Thursday, May 21, 2009

The Book of Lost Things

Once upon a time, not too long ago, I posted a quote by John Connolly, author of The Book of Lost Things, and at that moment decided to read the book as well. Often, it's small, seemingly random things that ignite my interest in a book--hearing the author interviewed on NPR, being captivated by a title, reading a few remarks about a book, or catching a few words by an author--and I enjoy being led to books in this way. In this case, I'd read a quote by the author, found the title to be intriguing, and wondered what I'd find inside this book. Somewhat impulsively, I ordered the book online without researching it first. When it arrived, I set it aside, thinking it was a children's book, although I've revised that notion since reading it. I cannot imagine children reading this novel. It is far too dark and violent for children, especially young children, although it might be suitable for older teenagers. Beyond the darkness, though, is what drew me into this book and most held my interest; this novel which pays homage to the great powers of stories and books, waiting to come alive and nourish our imaginations and lives.

" And David could tell, by looking at her face as she read, whether or not the story contained in the book was living inside her, and she in it, and he would recall again all that she had told him about stories and the power that they wield over us, and that we in turn wield over them."
~The Book of Lost Things, John Connolly

Published in 2006, The Book of Lost Things is the story of David, a boy of 12 who perhaps above all else shares a great love of reading and books with his mother, who is seriously ill. He hopes to keep her alive by strictly following a series of rituals. David does things in a certain way repeatedly, as children are prone to do, because they believe they can influence the outcome of important events in this way. (I remember doing the same thing as a child at times. When I wanted to "influence" the outcome of an important school test, for example, I would pour milk into a glass up until a certain level, or take a set number of steps. I believed these arbitrary, unrelated things could have an effect.)

Sadly, David's mother succumbs to cancer, and to make matters even worse, his father remarries. Soon David's father and stepmother, Rose, have a baby, Georgie, who David resents as much as he resents Rose, and the family moves to Rose's huge country house outside of London. David, heartbroken and mourning the loss of his mother, retreats to his bedroom, a room brimming with books that once belonged to Rose's great-uncle (who disappeared without a trace when he was 12). The edges of reality blur and David begins to hear the books whispering and talking to him, and appearing in his dreams. David sees a sinister figure, the Crooked Man, although his father tells him it 's only a magpie. One night, David hears his mother call him from the world of the Crooked Man. He feels she is still alive, and rushes out into the sunken garden to rescue her. Set in England during World War II, David barely escapes the wreckage of a fallen German bomber, and is transported into a fantasy world where he meets the Woodsman, who tries to help David return home. The pair are repeatedly confronted by vicious, snarling creatures--wolves, loups (half-human wolves), harpies, trolls, and others--as well as the Crooked Man. After many attempts to return to his world back through the tree portal, David, with the aid of the Woodsman, decides to seek out the king and his book of lost things.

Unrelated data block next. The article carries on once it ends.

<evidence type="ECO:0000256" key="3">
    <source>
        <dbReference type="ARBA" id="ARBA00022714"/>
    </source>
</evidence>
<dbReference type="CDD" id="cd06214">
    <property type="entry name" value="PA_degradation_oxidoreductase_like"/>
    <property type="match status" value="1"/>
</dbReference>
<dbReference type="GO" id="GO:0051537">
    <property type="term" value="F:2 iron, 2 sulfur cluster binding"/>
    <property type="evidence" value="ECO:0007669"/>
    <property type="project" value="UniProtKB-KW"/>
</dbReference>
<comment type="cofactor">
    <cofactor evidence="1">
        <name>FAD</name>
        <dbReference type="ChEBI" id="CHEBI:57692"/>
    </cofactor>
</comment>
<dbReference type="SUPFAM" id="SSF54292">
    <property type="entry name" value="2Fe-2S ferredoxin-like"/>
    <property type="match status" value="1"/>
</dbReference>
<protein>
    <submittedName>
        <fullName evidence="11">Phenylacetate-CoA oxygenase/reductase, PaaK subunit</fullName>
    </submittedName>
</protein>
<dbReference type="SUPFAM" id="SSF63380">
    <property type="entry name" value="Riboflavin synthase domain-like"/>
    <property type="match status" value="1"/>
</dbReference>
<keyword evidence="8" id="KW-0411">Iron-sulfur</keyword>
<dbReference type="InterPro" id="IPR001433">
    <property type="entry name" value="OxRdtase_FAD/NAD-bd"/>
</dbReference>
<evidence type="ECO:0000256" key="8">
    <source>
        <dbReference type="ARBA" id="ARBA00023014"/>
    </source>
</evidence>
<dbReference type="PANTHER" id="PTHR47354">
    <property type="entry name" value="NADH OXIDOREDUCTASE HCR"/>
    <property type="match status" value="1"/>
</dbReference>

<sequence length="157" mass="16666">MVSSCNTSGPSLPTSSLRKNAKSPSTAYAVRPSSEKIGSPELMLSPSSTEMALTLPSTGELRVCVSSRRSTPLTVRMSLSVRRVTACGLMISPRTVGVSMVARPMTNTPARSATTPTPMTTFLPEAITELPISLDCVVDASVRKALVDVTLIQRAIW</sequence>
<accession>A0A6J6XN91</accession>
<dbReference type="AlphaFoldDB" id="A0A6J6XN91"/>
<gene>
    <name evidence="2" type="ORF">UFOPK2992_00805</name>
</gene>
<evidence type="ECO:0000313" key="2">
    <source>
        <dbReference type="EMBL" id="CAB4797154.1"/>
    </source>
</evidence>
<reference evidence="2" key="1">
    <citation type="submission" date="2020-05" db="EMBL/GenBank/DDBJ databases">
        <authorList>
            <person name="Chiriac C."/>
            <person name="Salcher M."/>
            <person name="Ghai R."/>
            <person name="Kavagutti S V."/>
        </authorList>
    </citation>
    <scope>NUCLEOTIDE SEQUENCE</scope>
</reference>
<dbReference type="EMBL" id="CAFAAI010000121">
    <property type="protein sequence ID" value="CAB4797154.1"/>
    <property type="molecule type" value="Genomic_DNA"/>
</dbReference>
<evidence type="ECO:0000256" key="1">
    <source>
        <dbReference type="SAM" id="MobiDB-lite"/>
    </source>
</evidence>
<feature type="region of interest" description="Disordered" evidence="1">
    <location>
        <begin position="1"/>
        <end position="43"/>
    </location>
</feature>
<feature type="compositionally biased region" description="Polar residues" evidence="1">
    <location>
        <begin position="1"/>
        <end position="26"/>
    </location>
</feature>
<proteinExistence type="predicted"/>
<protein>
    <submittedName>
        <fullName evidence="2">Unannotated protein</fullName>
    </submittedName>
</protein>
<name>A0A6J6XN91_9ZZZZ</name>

To be honest, I had a difficult time choosing what to say about this book. While reading this book, I left the safety of my comfort zone behind. I do not gravitate towards books with grisly violence in them, and do not read a great deal of either genre, fantasy or crime fiction. That being said, though, I immersed myself in this spellbinding world, and was held captive by the story up until the very last page.

6 comments:

  1. The Book of Lost Things has been vaguely on my radar for a while, but you've got my attention fully on it now! I will definitely be picking up a copy.

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  2. I'm always interested to read your thoughts about books. I can count on you to be honest, real and not give too much away. Thanks for sharing a part of yourself when you review books. For this particular book, I think I may just prefer to read your words and will likely pass on reading the book.

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  3. Kate, I do think this is your kind of book.

    Christie, I don't think this is your kind of book.

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  4. Wow, thanks for such a great review. I get intrigued by books that make me step outside my comfort zone in reading.

    Great stuff Suko!

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  5. The story sounds interesting, I'm also intrigued!

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